You couldn't blame Manchester City fans for thinking Lady Luck had deserted them last August when they were drawn with Bayern Munich, Napoli and Villarreal in the group stage of their first Champions League campaign.
City were in pot three last season, which meant they were always likely to be handed a tough draw. They will move up into pot two for the 2012-13 Champions League, ranked 14th of qualified clubs based on UEFA's coefficient table.
With Inter Milan, Atletico Madrid, Lyon, Marseille, CSKA Moscow and Villarreal failing to earn a return to Europe's top table this season, coupled with Man City's upward movement from 42nd to 28th in UEFA's overall table, the Premier League champions will now be in the same draw pot as Valencia, Benfica, Shakhtar Donetsk, Zenit St. Petersburg and Schalke 04. That's the good news, now for the draw which City could once more fear.
Juventus will definitely be in pot three, and unless there is a series of dramatic shocks Borussia Dortmund will, once again, find themselves in the bottom pot of seeds.
It means that the champions of Europe's top four leagues could be drawn in the same group: Real Madrid, Man City, Juve and Dortmund. That would be a more daunting group than Roberto Mancini had to face last season, up against three sides who have each won the European Cup in the last 16 years.
The top two pots of seeds are guaranteed to be as follows:
Pot 1 (seeds): Chelsea, Barcelona, Manchester United, Bayern Munich, Real Madrid, Arsenal, FC Porto, AC Milan
Pot 2: Valencia, Benfica, Shakhtar Donetsk, Zenit St. Petersburg, Schalke 04, Manchester City
The final two slots in the second pot have yet to be decided, though will be filled by Braga and Dynamo Kiev if they both qualify, with Olympiakos moving up if either fails and Ajax also promoted if two of those three do not make it.
The pots are calculated, based on UEFA's co-efficient system. This scores European performance over a five-year period with points awarded for results and progress in the Champions League and Europa League, plus 20% of the national league coefficient over the same period (33% before 2009).
Even though Dortmund have secured back to back Bundesliga titles ahead of Bayern Munich, and did the double this season, they have done little in Europe in recent years. They were in the UEFA Cup in 2008-09 but failed to make it to the group stage, losing on penalties to Udinese in the first round. Dortmund then won only two of their six matches in the 2010-11 Europa League group stage, and on their return to the Champions League last season had only a victory over Olympiakos and a draw with Arsenal to show for their efforts.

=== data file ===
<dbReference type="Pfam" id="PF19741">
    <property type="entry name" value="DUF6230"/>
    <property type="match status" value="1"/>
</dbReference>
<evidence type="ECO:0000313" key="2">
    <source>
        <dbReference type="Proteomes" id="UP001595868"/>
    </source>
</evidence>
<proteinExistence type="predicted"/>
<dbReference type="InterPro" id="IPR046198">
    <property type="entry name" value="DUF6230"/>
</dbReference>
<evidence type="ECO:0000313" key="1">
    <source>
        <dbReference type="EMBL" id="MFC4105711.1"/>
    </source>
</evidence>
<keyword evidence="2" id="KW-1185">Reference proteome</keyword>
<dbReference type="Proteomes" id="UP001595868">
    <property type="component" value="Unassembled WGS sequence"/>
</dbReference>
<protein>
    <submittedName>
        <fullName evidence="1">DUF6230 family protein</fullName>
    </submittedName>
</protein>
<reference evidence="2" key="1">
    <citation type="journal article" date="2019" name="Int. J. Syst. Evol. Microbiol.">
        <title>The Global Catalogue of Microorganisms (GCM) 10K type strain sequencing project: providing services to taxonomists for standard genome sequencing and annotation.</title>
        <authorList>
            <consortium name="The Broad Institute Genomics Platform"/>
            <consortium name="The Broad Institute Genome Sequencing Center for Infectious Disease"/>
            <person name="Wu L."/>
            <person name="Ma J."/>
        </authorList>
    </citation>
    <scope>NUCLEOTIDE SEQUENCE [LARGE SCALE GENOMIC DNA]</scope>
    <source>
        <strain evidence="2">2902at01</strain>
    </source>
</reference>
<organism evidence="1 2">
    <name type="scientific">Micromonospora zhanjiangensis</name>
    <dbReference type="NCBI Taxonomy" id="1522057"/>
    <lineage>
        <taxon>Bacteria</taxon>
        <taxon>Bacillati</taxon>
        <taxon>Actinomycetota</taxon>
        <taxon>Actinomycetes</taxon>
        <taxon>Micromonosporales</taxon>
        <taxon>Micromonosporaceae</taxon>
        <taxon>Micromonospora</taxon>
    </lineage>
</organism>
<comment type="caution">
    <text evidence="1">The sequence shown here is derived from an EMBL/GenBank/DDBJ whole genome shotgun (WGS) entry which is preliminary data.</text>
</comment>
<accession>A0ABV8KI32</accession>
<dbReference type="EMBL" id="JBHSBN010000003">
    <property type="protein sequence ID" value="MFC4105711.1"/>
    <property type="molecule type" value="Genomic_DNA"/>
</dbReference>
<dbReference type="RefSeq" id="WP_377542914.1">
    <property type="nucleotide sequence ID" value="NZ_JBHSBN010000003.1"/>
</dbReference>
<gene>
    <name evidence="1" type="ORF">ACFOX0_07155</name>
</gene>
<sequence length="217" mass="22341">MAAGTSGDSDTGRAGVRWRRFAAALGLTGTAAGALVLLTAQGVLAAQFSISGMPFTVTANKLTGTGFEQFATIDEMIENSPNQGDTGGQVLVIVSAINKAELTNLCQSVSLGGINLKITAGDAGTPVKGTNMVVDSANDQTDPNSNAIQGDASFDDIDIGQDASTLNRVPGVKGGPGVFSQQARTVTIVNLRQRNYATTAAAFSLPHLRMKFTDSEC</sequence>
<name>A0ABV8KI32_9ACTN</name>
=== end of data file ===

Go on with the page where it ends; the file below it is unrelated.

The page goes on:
With just three European group stage victories over the past five seasons, Dortmund find themselves languishing way down in 66th in UEFA's coefficient table. Bolton Wanderers, relegated from the Premier League this season, are four places behind in 70th due to reaching the last-16 of the UEFA Cup in 2007-08.
Dortmund were ranked 25th of the Champions League entrants last season, and could find they have dropped to 29th depending on who qualifies. There are six slots in pots two and three which can be affected by the qualifiers, but it is unlikely that enough of the sides ranked higher will fail to qualify for Dortmund to be promoted up to pot three. Also Galatasaray, ranked 60th, stand to benefit first.
There are 11 sides in the qualifiers ranked above Dortmund: Braga, Dynamo Kiev, FC Basel, Panathinaikos, Anderlecht, Spartak Moscow, Fenerbahce, Udinese, Lille, Brugge and Celtic.
Jurgen Klopp's side will be helped if FC Nordsjaelland seal the Danish title on Wednesday evening - they must win at home to AC Horsens to clinch their first Superligaen title. Nordsjaelland (172nd) and Montpellier (140th) would be the only sides to have qualified with a lower coefficient than Dortmund, and both would be debutants.
Copenhagen pipping Nordsjaelland to the championship on the final day would damage the Bundesliga club, as Copenhagen are ranked 44th and would be guaranteed a place in pot three.
If Dortmund are to stand any chance of avoiding the bottom pot, and a potential group of death, they need the likes of Borussia Monchengladbach and Malaga to qualify for the Champions League at the expense of the seeded teams they are likely to meet in the final play-off round.
Juventus will definitely be in pot three regardless of who else qualifies, as will big spending PSG if Copenhagen lose out in Denmark. It is still likely PSG will be in the third pot unless all of the seeded teams qualify. None of the teams in the top two pots will want Juve or PSG in their group.
It is more difficult to predict the Europa League pots as only seven teams automatically qualify for the group stage. Atletico Madrid, Lyon, Tottenham Hotspur and Bayer Leverkusen will all be seeded, while Athletic Bilbao could be if they win the King's Cup and three sides with a higher co-efficient fail to qualify. Napoli and Académica Coimbra are almost certain to have to settle for places in pots two and four respectively.
Inter Milan, Marseille, Sporting Lisbon, CSKA Moscow, PSV Eindhoven, Bordeaux and FC Twente, along with Liverpool, are first in line to be seeded if they qualify with VfB Stuttgart, Metalist Kharkiv, Athletic, AZ Alkmaar and Besiktas next to make the step up.
The other English club, Newcastle United, are currently set to be in the bottom group of seeds but are only two places from pot three. Malaga and Gladbach also face the prospect of being in the bottom pot if they lose in the Champions League qualifiers.
Technically you could have a group of death of Lyon, Athletic, Lazio and Newcastle United - or mix and match with four teams from the top leagues - but there are too many variables to make firm predictions over which sides will appear in the non-seeded pots.